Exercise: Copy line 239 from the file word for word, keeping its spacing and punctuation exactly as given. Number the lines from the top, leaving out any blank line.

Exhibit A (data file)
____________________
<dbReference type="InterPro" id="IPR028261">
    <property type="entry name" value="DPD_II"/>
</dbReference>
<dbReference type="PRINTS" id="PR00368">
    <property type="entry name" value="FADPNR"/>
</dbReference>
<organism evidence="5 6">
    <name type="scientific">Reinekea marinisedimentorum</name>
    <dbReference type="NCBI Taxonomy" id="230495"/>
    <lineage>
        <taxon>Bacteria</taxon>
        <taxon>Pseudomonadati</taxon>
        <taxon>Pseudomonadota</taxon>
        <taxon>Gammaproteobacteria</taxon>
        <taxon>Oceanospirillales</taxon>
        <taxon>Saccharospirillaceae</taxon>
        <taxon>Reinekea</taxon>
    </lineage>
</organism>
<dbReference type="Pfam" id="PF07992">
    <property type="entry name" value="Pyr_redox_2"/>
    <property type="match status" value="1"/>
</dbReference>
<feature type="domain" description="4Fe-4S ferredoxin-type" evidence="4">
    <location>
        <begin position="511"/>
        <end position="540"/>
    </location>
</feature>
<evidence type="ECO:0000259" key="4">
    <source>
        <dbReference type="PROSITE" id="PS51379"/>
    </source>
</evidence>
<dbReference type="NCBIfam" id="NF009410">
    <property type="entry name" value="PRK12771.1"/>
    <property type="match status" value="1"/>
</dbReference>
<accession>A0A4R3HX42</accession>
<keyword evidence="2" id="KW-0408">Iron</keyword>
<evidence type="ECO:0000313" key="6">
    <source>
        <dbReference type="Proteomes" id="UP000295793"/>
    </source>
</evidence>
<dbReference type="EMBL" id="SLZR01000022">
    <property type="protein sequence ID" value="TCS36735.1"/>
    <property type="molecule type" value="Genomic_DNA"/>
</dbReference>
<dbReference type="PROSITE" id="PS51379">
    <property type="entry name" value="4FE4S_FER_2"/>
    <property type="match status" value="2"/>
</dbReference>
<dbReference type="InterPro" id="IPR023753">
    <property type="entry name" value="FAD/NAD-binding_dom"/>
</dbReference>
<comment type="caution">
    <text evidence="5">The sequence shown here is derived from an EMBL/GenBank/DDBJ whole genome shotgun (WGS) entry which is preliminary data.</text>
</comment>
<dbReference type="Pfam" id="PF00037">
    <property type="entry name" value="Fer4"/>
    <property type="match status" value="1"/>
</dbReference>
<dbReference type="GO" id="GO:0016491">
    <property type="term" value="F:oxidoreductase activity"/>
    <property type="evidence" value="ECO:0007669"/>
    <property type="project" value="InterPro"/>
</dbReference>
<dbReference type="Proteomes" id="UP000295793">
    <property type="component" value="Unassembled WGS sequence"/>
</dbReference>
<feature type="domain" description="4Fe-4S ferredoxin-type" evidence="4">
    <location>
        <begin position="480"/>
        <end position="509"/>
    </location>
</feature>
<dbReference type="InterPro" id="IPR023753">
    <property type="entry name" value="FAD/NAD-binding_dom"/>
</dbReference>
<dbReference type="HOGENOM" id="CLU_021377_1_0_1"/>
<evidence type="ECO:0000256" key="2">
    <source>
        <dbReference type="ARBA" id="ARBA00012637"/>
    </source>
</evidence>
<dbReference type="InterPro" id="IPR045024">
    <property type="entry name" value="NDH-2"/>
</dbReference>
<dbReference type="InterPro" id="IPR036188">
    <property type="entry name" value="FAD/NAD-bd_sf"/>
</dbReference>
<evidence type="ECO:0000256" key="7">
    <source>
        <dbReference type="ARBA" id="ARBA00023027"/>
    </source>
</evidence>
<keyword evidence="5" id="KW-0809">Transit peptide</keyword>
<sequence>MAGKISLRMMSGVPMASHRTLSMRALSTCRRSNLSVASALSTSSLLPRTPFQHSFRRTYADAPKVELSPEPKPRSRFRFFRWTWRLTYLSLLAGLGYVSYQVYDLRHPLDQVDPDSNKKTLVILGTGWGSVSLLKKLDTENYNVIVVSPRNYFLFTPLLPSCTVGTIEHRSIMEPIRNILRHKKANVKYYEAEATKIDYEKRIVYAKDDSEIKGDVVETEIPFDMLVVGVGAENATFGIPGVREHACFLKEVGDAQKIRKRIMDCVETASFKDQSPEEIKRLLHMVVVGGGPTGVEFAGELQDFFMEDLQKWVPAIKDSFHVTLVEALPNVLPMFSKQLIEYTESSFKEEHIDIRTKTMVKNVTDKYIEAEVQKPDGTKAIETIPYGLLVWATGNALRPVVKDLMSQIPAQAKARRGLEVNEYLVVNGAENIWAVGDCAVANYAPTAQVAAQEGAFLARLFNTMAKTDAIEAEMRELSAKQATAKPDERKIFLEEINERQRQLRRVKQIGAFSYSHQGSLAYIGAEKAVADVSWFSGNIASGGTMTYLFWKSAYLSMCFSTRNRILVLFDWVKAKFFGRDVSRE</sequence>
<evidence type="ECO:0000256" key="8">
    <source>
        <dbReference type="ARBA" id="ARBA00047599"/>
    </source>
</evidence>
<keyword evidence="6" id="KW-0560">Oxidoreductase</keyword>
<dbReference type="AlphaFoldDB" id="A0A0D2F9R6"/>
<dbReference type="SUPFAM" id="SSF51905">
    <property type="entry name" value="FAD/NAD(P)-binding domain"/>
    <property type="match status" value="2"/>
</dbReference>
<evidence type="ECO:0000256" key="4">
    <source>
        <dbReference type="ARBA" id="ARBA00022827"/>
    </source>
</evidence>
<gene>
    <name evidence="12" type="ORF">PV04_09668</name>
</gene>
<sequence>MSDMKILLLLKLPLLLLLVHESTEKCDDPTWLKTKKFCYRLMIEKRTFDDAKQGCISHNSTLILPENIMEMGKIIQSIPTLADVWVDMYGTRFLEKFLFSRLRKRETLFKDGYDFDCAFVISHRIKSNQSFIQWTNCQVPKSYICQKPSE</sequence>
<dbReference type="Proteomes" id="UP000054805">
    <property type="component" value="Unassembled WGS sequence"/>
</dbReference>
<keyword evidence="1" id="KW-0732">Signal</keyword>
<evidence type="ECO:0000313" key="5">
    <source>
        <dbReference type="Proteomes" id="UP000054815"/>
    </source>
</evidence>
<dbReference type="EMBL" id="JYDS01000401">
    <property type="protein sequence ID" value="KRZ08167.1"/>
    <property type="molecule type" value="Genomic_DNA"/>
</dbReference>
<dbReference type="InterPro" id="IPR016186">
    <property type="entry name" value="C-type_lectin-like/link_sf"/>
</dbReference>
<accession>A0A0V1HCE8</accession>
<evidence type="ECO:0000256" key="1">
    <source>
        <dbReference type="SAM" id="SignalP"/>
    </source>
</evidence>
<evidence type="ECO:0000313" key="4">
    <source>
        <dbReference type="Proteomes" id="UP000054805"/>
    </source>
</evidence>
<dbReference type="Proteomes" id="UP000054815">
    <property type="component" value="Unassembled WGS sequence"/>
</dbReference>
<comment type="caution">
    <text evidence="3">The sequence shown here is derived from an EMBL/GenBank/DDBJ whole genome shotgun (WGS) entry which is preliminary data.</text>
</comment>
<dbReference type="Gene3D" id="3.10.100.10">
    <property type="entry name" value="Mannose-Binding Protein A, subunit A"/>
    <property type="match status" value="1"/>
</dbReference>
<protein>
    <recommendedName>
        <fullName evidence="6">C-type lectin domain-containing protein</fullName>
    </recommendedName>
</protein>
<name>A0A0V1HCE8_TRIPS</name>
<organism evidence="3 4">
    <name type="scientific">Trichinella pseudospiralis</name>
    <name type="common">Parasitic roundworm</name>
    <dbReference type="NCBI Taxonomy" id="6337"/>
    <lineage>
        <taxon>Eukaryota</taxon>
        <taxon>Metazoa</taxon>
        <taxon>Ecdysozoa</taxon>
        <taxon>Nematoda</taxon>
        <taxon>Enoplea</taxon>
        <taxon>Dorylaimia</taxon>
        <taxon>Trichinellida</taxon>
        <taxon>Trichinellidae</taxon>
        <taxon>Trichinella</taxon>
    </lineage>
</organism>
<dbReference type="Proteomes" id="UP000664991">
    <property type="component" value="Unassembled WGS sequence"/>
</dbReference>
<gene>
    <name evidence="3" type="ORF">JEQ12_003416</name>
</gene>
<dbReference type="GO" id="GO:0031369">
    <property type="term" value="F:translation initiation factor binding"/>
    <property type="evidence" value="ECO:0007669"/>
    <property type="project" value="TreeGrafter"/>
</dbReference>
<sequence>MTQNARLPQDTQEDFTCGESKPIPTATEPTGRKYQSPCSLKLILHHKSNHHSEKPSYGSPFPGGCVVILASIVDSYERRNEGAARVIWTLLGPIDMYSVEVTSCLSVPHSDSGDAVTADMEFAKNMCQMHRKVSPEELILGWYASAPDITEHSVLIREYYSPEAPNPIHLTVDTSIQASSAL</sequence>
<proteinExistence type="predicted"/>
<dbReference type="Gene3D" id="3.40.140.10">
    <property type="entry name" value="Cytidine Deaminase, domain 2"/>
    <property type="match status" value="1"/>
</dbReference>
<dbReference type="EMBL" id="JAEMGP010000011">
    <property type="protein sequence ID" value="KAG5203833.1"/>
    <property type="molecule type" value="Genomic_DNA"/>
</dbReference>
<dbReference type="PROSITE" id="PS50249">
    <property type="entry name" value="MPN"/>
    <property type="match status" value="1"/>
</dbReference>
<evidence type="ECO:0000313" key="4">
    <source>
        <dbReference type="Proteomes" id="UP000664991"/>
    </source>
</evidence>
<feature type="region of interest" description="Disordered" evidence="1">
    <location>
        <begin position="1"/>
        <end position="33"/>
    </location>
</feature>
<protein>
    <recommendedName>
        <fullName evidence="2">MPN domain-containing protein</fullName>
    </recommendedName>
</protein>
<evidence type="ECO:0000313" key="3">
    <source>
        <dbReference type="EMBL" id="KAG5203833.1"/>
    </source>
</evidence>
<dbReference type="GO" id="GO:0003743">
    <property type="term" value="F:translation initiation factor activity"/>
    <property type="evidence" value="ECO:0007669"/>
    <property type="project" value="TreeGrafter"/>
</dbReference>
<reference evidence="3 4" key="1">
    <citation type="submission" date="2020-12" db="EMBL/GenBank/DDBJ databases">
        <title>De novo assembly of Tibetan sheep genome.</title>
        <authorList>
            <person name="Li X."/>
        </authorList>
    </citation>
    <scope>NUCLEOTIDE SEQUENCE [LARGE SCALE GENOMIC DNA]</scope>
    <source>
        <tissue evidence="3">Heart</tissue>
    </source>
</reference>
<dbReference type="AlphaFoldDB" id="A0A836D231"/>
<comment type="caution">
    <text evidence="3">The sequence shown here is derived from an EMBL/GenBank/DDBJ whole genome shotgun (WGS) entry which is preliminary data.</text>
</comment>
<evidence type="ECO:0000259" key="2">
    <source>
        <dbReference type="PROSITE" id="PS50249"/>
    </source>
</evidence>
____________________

        <tissue evidence="3">Heart</tissue>